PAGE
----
Several years ago, my parents sold their home in Texas to be closer to their grandchildren. The first Christmas with the family together was glorious; we ate, played, and shopped nearly every day during Advent. One afternoon, I picked up my 5-year-old daughter Elise after a fun day with Grandpa and Grandma.
I noticed she was looking out the minivan window, a sad expression on her face. “What is it, hon?” I asked.
“It’s Grandpa and Grandma. I just feel really sorry for them,” she whispered.
Elise sighed. “I was just wondering, aren’t they ever going to have kids of their own?”
I chuckled all the way home.
Children can know the facts without understanding them. Sure, Elise knew that her grandparents are also my parents, but she was not yet able to comprehend the full meaning of the fact that children grow up to become adults and one day have kids of their own. Someday my daughter will know, just as her grandmother and I do, that childhood is only the beginning of a great adventure, and the sweetest surprises—not to mention the deepest sorrows—in life come with time.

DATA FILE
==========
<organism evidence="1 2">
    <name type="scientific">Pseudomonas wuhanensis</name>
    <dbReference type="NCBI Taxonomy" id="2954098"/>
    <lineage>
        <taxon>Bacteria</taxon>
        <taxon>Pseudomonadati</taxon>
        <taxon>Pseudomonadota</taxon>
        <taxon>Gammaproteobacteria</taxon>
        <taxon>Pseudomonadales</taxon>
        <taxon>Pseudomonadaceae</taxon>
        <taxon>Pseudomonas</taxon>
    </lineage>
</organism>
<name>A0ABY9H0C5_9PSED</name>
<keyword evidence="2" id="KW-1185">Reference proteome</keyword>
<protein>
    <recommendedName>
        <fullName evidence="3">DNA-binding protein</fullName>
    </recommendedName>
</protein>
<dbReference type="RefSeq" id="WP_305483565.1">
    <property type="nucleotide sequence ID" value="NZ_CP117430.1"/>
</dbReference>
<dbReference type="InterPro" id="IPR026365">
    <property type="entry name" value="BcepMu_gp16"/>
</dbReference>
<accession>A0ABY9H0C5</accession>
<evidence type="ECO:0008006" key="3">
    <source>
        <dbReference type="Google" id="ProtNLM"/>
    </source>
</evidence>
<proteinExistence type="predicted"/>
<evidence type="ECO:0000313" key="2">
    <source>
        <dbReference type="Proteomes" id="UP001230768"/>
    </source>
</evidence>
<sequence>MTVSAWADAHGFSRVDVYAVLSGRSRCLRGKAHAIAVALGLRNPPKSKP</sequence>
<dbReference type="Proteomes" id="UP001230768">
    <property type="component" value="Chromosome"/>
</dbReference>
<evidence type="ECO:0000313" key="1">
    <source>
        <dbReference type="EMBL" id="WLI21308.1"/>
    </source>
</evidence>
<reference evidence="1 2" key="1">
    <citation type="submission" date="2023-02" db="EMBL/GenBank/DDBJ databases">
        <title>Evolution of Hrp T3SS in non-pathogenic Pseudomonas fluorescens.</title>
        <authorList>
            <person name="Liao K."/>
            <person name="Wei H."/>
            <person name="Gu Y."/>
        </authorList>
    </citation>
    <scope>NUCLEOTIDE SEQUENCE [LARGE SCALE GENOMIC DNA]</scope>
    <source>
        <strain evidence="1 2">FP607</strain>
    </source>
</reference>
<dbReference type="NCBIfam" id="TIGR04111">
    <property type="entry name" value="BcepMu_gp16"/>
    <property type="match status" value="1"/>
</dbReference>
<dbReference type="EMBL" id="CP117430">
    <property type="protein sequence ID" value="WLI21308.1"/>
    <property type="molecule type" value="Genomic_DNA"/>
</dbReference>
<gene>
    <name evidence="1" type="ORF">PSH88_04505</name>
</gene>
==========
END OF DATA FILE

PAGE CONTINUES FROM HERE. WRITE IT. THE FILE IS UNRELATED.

This moment, though humorous, makes me wonder if I am like Elise in my understanding of Christmas. It seems familiar. Every year, I set out the same crèche. I bake the same cookies. I sing old hymns and carols, light white candles, and wrap presents. I understand Christmas so very well . . . or do I? Perhaps I know the facts but lack the ability to grasp the greater implications. What if the gift of Christmas is a mystery I will truly comprehend only much, much later?
I wonder, too, if on that starry night long ago I had held the infant Jesus, what would I have heard? As His newborn heart softly beat within His ribs, would I have heard the whisper of God hinting at the mystery still unfolding in my life, and in the world around us all? I truly believe the deepest joys are still to come, though I cannot comprehend them yet. One day, we will wake up in our Father’s house, surrounded by loved ones and gifts unending—the wonders await us all.